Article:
Rodents comprise about a third of all living mammal species. Their most characteristic structural feature is the dentition. Rodents have two large curved incisors in the upper jaw and two in the lower jaw, and these are separated from the remaining teeth by a toothless gap. The actual gnawing is carried out primarily by the lower incisors, while the upper incisors serve to hold the head in position. The shape and size of the toothmarks provide a clue to the identity of the species which has been at work.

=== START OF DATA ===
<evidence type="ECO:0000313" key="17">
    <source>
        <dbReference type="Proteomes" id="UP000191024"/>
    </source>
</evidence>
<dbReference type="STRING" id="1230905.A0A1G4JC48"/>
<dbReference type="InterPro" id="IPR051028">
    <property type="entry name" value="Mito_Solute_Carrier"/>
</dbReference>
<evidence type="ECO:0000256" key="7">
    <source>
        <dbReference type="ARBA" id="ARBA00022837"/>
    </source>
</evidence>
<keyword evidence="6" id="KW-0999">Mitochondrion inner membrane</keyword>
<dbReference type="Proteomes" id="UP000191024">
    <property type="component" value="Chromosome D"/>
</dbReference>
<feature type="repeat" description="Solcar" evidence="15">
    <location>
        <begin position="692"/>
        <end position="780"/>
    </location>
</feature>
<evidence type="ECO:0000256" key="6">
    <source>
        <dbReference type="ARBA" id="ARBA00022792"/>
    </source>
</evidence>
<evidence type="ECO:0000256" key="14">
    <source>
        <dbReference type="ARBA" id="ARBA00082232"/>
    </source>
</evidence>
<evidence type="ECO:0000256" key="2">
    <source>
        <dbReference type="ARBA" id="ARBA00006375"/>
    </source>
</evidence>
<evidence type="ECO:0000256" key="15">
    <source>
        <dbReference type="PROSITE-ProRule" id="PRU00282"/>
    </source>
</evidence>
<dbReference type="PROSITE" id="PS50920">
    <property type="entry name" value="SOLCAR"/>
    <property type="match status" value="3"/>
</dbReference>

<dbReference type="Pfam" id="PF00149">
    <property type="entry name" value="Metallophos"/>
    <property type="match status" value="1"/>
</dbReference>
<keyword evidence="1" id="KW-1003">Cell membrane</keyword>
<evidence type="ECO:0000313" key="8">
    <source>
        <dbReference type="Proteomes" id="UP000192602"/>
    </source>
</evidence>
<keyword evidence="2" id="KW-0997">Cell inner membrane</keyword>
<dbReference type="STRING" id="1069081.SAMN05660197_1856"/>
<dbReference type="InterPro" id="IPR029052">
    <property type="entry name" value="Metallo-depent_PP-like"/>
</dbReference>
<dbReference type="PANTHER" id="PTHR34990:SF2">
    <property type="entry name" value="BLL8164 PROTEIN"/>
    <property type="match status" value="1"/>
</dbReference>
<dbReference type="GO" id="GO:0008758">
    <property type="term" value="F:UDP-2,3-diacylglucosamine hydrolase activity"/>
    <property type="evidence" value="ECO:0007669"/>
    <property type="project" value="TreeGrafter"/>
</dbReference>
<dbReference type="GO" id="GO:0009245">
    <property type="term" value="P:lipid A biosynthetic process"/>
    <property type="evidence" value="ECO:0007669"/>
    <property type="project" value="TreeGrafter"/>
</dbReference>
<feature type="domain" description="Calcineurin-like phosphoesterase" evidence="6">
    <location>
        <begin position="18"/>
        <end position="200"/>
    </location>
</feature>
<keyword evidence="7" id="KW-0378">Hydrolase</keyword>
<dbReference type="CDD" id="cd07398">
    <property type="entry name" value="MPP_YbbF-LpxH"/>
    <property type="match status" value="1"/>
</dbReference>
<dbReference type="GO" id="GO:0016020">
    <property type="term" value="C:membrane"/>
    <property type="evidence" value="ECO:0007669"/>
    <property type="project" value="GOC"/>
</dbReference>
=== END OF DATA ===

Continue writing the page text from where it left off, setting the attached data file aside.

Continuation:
Signs of rodents in and around rooms and buildings
- Droppings along well pathways, in feeding areas and near the rodents shelter.
- Droppings may be as long as 3/4 inch and up to 1/4 inch in diameter. Fresh droppings are soft.
- Tracks, including footprints and tails marks, on dusty surfaces, in mud or snow.
- Urine along pathways or in feeding areas.
- Smudge or rub marks on beams, rafters, walls, pipes, and other fixtures.
- Gnawing marks on doors or ledges, in corners, in wall material, on stored materials or on other surfaces.
- Noises in the walls caused by gnawing, climbing, clawing, squeaks, and fighting; particularly at night when rodents are the most active.